NASA's Perseverance rover bound for Mars to seek ancient life
This NASA photo shows a United Launch Alliance Atlas V rocket with NASA’s Mars 2020 Perseverance rover onboard as it launches from Space Launch Complex 41 at Cape Canaveral Air Force Station, on July 30, 2020, from NASA’s Kennedy Space Center in Florida. The Perseverance rover is part of NASA’s Mars Exploration Program, a long-term effort of robotic exploration of the Red Planet.
AFP/Joel Kowsky/NASA
NASA's Perseverance rover bound for Mars to seek ancient life
Gianrigo Marletta (Agence France-Presse) - July 31, 2020 - 8:30am

CAPE CANAVERAL, United States — NASA's latest Mars rover Perseverance launched Thursday on an astrobiology mission to look for signs of ancient microbial life on the Red Planet -- and to fly a helicopter-drone on another world for the first time.

Previous trips to Mars have discovered it was far warmer and wetter three billion years ago than it is today, creating the conditions necessary for carbon-based life.

Perseverance's goal is to go a step further, and discover whether "habitable" translated to "habited."

"There would be no bigger discovery in the history of humanity than finding life that is not on our own world," NASA administrator Jim Bridenstine said. 

"If we were to make a discovery that it in fact was, everything from that point forward is going to be 'Okay, what other life is out there? How do we get to it? How do we study it?'"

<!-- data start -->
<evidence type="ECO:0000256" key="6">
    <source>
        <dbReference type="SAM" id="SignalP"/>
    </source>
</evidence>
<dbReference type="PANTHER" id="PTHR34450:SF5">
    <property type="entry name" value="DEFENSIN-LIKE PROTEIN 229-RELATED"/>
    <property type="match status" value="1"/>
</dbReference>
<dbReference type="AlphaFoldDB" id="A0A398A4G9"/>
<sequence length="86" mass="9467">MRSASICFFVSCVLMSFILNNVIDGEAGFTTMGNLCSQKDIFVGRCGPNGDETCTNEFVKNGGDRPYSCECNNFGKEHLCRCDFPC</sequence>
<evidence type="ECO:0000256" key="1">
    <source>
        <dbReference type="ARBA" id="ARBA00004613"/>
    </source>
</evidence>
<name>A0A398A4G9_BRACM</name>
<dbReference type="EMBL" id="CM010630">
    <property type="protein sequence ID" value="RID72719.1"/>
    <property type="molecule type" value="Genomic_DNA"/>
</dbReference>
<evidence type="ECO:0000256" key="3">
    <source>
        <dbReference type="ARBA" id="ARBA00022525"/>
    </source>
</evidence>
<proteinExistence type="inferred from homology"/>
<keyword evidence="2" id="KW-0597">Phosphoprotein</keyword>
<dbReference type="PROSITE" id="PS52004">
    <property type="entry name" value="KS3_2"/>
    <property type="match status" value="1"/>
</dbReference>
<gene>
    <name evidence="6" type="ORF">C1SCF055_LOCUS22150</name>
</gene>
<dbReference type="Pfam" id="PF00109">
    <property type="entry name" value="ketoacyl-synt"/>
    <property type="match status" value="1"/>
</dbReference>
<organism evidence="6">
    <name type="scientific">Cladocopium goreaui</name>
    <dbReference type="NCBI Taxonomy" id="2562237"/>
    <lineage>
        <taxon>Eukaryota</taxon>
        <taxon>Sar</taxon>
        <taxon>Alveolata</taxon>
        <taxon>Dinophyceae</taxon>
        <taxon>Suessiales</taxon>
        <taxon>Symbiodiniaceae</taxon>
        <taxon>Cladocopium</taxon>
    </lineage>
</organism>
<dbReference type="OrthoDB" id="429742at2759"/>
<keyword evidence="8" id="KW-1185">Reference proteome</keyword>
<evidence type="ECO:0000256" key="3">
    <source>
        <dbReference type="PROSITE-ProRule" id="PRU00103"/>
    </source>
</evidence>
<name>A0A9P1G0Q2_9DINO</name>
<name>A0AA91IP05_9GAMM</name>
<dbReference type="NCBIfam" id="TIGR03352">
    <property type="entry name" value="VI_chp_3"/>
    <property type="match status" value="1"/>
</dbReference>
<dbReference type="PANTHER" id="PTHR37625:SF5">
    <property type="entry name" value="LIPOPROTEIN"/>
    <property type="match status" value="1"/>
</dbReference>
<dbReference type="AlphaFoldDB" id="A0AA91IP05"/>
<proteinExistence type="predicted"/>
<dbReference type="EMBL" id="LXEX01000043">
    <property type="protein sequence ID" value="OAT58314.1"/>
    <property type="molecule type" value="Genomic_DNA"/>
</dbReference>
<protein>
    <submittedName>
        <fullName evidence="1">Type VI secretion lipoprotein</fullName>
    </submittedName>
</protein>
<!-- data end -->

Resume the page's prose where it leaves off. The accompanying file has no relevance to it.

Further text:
An Atlas V rocket carrying Perseverance's spaceship took off on schedule at 7:50 am (1150 GMT) from Cape Canaveral, Florida, and its stages separated according to plan.

But as the spacecraft passed through the Earth's shadow, the temperature of a heating system dropped, triggering a "safe mode" that switched off all but essential systems.

NASA said it hadn't encountered this problem before because previous spaceships followed a different flight path, but added the issue was not serious and the vessel would soon be back in normal mode.

"The philosophy is that it is far better to trigger a safe mode event when not required, than miss one that is," the agency said.

If all goes to plan, Perseverance will reach Mars on February 18, 2021, becoming the fifth rover to complete the voyage since 1997.

So far, all have been American. China launched its first Mars rover last week, which should arrive by May 2021.

By next year, the planet could have three active rovers, including NASA's Curiosity, which landed in 2012.

Faster and smarter

Perseverance is an improved version of Curiosity -- faster, smarter, and capable of autonomously navigating 200 meters (650 feet) per day.

About the size of a small SUV, it weighs a metric ton, has 19 cameras and two microphones -- which scientists hope will be the first to record sound on Mars. 

It has a two-meter-long robotic arm, and is powered by a small nuclear battery.

Once on the surface, NASA will deploy the Ingenuity Mars Helicopter -- a small 1.8 kilogram (four pound) aircraft that will attempt to fly in an atmosphere that is only one percent the density of Earth's.

The idea is to lay down a proof of concept that could one day revolutionize planetary exploration, since rovers can only cover a few dozen kilometers in their whole lifespans and are vulnerable to sand dunes and other obstacles.

A little MOXIE

Another goal is to help pave the way for future human missions -- and a major obstacle is the planet's atmosphere of 96 percent carbon dioxide.

Liquid oxygen can be brought from Earth, or oxygen can be mined from ice underneath the Martian surface. 

A simpler approach is converting it from the atmosphere, which is what the Mars Oxygen In-Situ Resource Utilization Experiment, or MOXIE can do, using a process called electrolysis.

The plan is to perform at least 10 oxygen-producing runs using the car battery-sized device under as many different seasonal and environmental conditions as possible.